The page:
The National Weather Service in Los Angeles forecast 50 to 70 mph winds for Thursday, with "isolated gusts" up to 80 mph in parts of Los Angeles and Ventura counties. The NWS is still using ominous warning language that it crafted specifically for this event. The so-called "Extreme Red Flag Warning" was issued through 6 p.m. local time Friday due to a combination of high winds up to 60 mph, relative humidity in the low single digits and abundant, extremely dry and combustible vegetation.

However, with slackening winds forecast for Thursday afternoon, the threat of extreme fire behavior with any fires that ignite will lessen somewhat. The department issued the rare "Extreme Red Flag" weather warnings, particularly for the mountainous portions of the south.

Farther south, toward San Diego, the Santa Ana winds are abating faster, with Red Flag warnings expiring Thursday at 6 p.m. local time. However, dry air could still present complications for firefighters combating blazes there.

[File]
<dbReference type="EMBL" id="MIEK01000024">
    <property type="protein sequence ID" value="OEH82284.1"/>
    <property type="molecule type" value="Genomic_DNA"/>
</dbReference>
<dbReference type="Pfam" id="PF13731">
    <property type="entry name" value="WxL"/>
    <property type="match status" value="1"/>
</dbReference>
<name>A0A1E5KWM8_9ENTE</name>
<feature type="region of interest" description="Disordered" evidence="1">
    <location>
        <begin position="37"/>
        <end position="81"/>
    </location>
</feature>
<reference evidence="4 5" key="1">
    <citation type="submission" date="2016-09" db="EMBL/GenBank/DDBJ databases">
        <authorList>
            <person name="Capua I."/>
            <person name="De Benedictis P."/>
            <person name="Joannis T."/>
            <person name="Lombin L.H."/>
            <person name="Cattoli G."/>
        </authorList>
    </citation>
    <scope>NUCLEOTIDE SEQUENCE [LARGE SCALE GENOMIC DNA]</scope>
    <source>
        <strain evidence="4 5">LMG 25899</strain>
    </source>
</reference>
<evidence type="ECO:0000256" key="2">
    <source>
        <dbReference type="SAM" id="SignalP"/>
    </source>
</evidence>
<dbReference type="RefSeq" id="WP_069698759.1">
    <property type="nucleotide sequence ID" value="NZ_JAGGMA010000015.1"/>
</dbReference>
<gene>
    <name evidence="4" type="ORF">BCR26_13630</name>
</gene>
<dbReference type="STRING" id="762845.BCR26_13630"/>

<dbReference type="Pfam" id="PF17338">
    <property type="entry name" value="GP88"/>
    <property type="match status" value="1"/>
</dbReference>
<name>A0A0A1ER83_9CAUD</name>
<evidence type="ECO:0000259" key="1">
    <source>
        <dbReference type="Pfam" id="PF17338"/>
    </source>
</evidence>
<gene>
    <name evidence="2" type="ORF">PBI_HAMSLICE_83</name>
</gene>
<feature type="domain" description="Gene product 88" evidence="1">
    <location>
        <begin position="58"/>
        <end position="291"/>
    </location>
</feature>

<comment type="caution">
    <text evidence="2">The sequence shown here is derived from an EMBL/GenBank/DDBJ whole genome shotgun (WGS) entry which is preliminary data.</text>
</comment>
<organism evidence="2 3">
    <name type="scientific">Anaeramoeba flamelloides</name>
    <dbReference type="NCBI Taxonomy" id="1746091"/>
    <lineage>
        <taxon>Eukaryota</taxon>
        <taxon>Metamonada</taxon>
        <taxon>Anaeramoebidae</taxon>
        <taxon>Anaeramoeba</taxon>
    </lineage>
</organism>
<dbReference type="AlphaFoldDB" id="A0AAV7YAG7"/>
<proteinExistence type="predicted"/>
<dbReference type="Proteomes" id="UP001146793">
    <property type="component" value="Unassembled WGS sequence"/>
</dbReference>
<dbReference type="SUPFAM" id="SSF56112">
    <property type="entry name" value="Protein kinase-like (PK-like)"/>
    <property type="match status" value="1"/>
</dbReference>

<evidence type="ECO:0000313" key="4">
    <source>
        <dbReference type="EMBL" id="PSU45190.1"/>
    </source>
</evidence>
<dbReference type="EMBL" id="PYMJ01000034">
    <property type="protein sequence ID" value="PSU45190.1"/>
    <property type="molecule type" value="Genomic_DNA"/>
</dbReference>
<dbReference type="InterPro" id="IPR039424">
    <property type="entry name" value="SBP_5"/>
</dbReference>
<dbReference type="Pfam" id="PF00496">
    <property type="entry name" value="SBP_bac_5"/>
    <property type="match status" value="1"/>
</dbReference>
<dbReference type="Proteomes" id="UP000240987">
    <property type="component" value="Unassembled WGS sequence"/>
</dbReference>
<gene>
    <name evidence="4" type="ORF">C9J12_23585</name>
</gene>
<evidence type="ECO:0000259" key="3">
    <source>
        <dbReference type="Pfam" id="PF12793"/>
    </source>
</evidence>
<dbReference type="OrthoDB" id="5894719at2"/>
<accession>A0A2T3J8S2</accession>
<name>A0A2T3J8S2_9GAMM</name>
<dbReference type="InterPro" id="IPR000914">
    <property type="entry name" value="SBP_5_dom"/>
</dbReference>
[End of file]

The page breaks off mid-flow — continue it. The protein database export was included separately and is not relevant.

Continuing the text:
The ongoing Santa Ana winds event has transported cold air westward from the Great Basin region, with freeze warnings in effect for inland areas of Southern California.

An unusually cold air mass with Arctic high pressure is sitting over the Rockies and into the Great Basin region, which has set up a strong temperature and air pressure gradient with the air over, and just off, the coast of California; this gradient helps power the Santa Ana winds.

But even though this is a cold Santa Ana, and hot weather is typically associated with wildfires, the air is extremely dry, as is the vegetation or "fuel" for the fires. Therefore, the wildfire danger is extremely high right now, despite the gradually cooler temperatures.

As Californians in the south faced another day of adverse weather and quickly spreading fires, their neighbors to the north are contending with a different set of factors from blazes like the Kincade Fire in Sonoma County. Since the Kincade Fire sparked in Sonoma wine country last week, it has consumed 76,825 acres, an area more than five times the size of Manhattan, and is now 60 percent contained.

But as the fire is contained in Sonoma, San Francisco Bay area residents are slowly emerging from days of planned power outages enacted to prevent further fire-starting conditions amid high winds and low humidity. At their peak, more than half a million residents around the Bay Area were affected.

The Washington Post’s Michael Brice-Saddler and Tim Elfrink contributed to this report.